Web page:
A spy, a double-agent, and a peddler of evil in that role - this role Snape was resigned to live. A teacher of those who would not or could not be taught, that too he was resigned to be. The murderer of one of the few people alive or dead who had ever known him, truly known him, and loved him as he was loved in turn? Never. Never! How could Dumbledore have asked this abomination of betrayal, demanded it, of him? That's when I'll be there.
The screaming voice in his heart and mind and soul that cried 'NO!' could not out-shout the quiet reality of the situation: it must be Snape because it could be no other. No other could be trusted to obey the order. No other would be willing to risk all they are and all they have been and all they could and would be for Dumbledore and his softly-spoken request. No other could be trusted to understand the need for the death to mean something, to serve a purpose as great as the man giving the life. Without a doubt, Dumbledore was no more than days (and most likely hours) from an excruciatingly painful death, if not from the Dark curse destroying his insides as sure as it ate away his hand and arm, then from the foul poison the boy fed him in the cave. That would never be understood, not completely, by anyone outside the pair. Without a doubt this death was an act of contrition, of mercy, of obedience, of personal bravery on Snape's part, the hardest thing he had ever and would ever be asked to do - and that, too, would not, could not, be understood. Dumbledore gave Snape life, Dumbledore could take it away. 'Damn you, Albus.'
'Damn me, too.'
He misses the meddling old codger. Every day. Always.
What the boy does not know is that he is not the only one who hears his mother's desperate last pleas in nightmares and the hollow, lingering chill of dementors.
He will never know.
The effort to extract the memories Severus Snape gave the boy was not inconsequential -- it's impossible to tell how long (Seconds? Minutes? Surely it cannot be as long as hours -- someone would have come back for him, whether the goal to desecrate or to sanctify what remained) he had been unconscious. He shivers suddenly. Perhaps it is the blood loss, perhaps it is the thought of what awaits him at Azkaban, or perhaps it's the aching coldness that seeps into his psyche when he thinks of her. The reason is of little consequence, and he shrugs it off with the shadow of a sneer as he struggles to reach the contents of the pockets of the voluminous robes twisted under his weight.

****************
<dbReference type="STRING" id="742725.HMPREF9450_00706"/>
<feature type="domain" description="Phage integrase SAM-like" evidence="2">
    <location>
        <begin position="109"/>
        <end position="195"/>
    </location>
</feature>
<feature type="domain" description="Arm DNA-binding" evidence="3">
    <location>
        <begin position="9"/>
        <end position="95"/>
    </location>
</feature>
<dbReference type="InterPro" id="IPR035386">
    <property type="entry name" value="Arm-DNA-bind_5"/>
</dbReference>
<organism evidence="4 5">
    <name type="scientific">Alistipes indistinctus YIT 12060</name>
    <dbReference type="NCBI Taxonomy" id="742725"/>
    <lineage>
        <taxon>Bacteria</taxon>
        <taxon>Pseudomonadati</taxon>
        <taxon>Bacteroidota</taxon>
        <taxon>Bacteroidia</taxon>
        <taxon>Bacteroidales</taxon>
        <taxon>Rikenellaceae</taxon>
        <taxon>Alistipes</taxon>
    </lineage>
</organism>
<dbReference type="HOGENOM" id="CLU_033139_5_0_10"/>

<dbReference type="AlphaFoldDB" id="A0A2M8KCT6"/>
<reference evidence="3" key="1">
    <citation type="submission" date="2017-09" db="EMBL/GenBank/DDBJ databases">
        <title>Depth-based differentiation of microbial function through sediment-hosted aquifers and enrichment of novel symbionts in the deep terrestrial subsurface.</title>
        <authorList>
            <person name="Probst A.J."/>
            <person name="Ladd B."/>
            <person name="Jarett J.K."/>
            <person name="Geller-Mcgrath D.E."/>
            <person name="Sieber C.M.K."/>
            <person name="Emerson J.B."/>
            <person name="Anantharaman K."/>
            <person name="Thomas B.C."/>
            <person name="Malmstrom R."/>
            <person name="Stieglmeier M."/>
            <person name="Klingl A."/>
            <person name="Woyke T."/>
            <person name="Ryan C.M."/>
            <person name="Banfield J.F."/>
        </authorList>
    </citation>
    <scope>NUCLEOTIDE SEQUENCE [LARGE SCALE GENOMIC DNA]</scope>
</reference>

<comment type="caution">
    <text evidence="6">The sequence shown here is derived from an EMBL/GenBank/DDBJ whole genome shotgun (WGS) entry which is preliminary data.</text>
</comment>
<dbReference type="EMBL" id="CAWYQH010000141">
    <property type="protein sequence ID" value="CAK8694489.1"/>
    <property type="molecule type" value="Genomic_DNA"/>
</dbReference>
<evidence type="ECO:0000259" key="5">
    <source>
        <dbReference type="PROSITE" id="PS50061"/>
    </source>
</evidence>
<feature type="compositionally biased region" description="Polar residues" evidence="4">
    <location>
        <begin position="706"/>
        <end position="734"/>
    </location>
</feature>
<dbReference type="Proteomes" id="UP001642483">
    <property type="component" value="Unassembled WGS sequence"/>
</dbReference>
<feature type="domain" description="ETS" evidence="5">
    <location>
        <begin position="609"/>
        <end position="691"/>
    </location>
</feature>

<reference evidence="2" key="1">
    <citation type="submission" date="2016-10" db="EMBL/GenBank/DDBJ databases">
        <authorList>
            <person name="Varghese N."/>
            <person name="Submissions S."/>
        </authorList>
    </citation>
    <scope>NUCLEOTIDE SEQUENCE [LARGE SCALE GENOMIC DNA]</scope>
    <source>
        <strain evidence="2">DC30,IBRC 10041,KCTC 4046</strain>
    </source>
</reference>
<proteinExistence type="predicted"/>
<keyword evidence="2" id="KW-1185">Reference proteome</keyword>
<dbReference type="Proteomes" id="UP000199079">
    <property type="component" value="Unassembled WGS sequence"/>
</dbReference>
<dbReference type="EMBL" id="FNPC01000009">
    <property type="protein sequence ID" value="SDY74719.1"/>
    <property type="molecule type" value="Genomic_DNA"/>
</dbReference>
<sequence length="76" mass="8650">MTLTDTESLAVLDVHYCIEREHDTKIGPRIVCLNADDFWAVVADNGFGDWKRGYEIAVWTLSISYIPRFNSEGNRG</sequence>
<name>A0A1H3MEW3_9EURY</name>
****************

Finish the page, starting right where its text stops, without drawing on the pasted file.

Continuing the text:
Long had he prepared for this eventuality, though he felt certain he would see the gaping maw of that unnatural creature long before the final battle. Bezoar tucked between his parched lips, his hands shake violently as he pries open the vials with a desperate urgency: blood replenishing potion, pain reducers, and a draught of his own design to prevent shock while the other potions achieved their results. The years he spent slowly acclimating his system to the serpent's venom were not in vain -- he survived the uncertain length of the blackout.
With a sigh Snape closes his eyes and waits. The sounds of a not-so-distant battle can be heard through the heavy shutters that hang askew over the single long-shattered window of the room. It's just a matter of time. Too exhausted to fight them, thoughts of her rush back to haunt him. Taunt him.
"I did what I could," he softly croaked, "what I was required, what I...promised. Now I wish to be free of it all." Despite the dryness of his mouth he swallows audibly. "I wish to be free of you all." His lolling head raises and he leans against the wall with slow, still-pained movement. "Free." His sharp, barking laugh sounds foreign to him, barely human, as it reverberates against the bare walls. Free of Dark bondage? Free of obligations and oblations and machinations? 'No,' he thinks, bitterly, 'free of those damnable eyes.' Damnable, mocking, defiant...beautiful, enveloping, shining green eyes that pierce his heart and rend his spirit. I'll be loving you.
'Damnable…damn.' A sigh. 'I'm damned.' Always.
The aching chill returns, unbidden, as it has every day since that fateful, painful, hateful day on the shores of the lake. He cringes and rubs his sternum through the thick, black, wool armor he long-since adopted -- rubs in a small circular motion, as he does every day, as if the pressure outside his chest could alleviate the pressure inside. It does not; it never does. "I'm sorry, Lily." He takes a harsh, shuddering breath and attempts to hoist his body up into a more dignified position but slumps back into the exhausted sprawl against the wood paneling. "I'm sorry," he whispers to his childhood friend, his best friend…to no one, as he does every day, "Please forgive me."
There is nothing more to prove, nothing more to do, nothing more to say. Not for just an hour, not for just a day, not for just a year, but always.
Severus Snape holds no fear of Azkaban. He is his own dementor.
One deep breath. Another. After taking several tentative steps he decides the degree of yaw is acceptable and splinching unlikely. One last vial uncorked and a grimace as the familiar (but no less acrid for that) taste of Pepper-up burns a trail down his throat. Weak though he remains, and temporary the burst of energy supplied by the potion, it is enough. The sounds of battle have quieted -- it is time. It's with no small effort that he stands his full height and steps away from the comforting support of the rough, claw-scarred wall. With a soft pop he is no more.